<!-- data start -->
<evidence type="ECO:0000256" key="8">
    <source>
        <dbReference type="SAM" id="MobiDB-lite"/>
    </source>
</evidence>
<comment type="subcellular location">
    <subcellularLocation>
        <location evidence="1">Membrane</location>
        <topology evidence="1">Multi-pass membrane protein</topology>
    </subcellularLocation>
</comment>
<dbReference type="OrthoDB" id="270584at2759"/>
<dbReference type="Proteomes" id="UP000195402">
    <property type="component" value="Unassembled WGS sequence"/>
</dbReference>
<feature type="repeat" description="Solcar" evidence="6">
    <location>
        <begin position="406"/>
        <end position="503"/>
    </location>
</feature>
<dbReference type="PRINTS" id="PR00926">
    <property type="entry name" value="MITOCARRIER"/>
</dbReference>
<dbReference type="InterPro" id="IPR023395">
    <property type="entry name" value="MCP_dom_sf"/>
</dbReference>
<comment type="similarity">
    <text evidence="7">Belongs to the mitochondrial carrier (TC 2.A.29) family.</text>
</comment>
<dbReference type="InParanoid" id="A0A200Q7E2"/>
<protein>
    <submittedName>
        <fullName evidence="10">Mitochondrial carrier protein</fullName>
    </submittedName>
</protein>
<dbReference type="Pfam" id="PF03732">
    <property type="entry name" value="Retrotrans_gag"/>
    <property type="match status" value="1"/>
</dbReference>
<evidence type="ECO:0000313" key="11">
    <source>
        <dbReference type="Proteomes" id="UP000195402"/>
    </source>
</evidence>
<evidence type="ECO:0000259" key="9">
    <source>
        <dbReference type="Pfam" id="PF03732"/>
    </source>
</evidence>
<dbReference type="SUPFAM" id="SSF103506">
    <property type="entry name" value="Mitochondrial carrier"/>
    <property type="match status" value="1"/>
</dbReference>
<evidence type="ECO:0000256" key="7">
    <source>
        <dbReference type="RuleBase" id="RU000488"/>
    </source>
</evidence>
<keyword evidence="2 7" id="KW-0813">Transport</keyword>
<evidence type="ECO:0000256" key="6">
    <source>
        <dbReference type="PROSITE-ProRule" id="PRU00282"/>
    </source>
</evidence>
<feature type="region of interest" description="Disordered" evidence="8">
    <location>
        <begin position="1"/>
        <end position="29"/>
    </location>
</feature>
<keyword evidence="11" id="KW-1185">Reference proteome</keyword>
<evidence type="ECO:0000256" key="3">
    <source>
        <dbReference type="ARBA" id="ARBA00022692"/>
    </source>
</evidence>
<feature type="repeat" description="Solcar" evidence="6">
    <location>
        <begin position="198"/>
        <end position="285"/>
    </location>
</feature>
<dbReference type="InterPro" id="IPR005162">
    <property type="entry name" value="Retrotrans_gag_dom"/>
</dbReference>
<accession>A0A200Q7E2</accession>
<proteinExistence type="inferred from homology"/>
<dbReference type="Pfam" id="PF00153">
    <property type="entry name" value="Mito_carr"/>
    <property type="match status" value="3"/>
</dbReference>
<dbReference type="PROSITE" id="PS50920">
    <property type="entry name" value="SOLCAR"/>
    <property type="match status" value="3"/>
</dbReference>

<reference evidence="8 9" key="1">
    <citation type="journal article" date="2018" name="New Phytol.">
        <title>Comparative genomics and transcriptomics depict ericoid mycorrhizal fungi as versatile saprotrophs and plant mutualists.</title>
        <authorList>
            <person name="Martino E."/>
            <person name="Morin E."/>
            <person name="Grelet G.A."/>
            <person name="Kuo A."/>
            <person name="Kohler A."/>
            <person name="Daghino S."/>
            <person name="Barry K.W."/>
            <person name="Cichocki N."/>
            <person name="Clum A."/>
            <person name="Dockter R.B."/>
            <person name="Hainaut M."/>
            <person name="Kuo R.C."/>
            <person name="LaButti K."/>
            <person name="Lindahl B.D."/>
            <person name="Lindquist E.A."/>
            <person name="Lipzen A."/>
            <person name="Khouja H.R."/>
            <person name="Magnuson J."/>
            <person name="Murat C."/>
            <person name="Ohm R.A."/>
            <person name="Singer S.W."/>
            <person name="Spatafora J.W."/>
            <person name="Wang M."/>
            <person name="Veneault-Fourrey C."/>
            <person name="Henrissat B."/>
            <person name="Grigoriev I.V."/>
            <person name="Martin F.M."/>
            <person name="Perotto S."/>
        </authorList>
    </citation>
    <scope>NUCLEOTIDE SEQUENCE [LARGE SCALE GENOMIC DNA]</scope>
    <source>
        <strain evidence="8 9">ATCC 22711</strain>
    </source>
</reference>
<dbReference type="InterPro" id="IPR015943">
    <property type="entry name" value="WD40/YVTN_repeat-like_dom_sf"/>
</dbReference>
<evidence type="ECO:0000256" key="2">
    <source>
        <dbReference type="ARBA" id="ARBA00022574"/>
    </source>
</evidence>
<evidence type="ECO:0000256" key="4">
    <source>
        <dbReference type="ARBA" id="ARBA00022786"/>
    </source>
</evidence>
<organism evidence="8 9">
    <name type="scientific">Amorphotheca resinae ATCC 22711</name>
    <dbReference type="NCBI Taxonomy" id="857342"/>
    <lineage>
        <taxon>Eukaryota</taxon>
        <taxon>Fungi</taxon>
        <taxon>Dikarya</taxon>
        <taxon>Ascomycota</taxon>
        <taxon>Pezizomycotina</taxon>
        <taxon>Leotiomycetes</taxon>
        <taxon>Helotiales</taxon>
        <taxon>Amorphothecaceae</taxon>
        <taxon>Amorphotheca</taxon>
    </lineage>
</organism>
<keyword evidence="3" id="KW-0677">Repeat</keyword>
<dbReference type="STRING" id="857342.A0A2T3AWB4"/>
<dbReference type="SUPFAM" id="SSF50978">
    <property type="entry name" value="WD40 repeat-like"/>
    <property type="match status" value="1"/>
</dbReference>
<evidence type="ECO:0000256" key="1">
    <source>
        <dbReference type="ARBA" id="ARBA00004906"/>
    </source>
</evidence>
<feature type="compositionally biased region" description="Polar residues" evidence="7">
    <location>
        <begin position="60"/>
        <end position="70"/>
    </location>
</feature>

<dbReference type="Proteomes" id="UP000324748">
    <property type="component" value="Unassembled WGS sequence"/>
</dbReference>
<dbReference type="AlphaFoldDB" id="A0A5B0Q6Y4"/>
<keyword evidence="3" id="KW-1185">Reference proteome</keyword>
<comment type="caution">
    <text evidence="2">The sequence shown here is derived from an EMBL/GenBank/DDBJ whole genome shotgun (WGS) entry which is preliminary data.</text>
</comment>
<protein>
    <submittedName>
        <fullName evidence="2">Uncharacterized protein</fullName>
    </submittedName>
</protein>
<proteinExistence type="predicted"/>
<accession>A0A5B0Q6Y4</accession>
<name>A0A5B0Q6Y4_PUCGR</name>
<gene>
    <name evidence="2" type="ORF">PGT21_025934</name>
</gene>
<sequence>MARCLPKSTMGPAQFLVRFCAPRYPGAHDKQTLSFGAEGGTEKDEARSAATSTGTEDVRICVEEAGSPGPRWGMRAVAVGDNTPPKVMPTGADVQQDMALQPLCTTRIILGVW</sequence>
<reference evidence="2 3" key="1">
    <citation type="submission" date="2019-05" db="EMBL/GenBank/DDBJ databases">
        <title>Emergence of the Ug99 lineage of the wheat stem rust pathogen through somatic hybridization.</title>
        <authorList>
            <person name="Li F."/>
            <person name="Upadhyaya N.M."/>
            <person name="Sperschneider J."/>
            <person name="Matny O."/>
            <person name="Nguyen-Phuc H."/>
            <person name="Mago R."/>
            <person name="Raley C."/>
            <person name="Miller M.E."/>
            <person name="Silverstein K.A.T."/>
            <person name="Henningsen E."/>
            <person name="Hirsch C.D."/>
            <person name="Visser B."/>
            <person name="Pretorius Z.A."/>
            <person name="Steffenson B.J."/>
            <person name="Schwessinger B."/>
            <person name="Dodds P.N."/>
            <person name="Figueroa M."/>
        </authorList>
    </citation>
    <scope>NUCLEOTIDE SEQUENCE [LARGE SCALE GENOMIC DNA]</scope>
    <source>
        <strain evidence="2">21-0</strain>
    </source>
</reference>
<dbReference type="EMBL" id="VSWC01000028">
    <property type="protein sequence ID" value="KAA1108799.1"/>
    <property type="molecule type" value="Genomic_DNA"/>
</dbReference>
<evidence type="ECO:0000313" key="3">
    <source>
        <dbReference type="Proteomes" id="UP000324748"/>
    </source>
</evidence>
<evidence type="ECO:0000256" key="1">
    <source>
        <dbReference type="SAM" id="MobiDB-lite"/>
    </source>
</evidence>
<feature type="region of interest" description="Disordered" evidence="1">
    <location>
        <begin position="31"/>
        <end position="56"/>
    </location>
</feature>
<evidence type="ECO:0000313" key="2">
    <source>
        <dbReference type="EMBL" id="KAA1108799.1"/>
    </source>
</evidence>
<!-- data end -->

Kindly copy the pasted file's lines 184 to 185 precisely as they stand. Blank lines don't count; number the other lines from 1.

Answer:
<dbReference type="AlphaFoldDB" id="A0A5B0Q6Y4"/>
<keyword evidence="3" id="KW-1185">Reference proteome</keyword>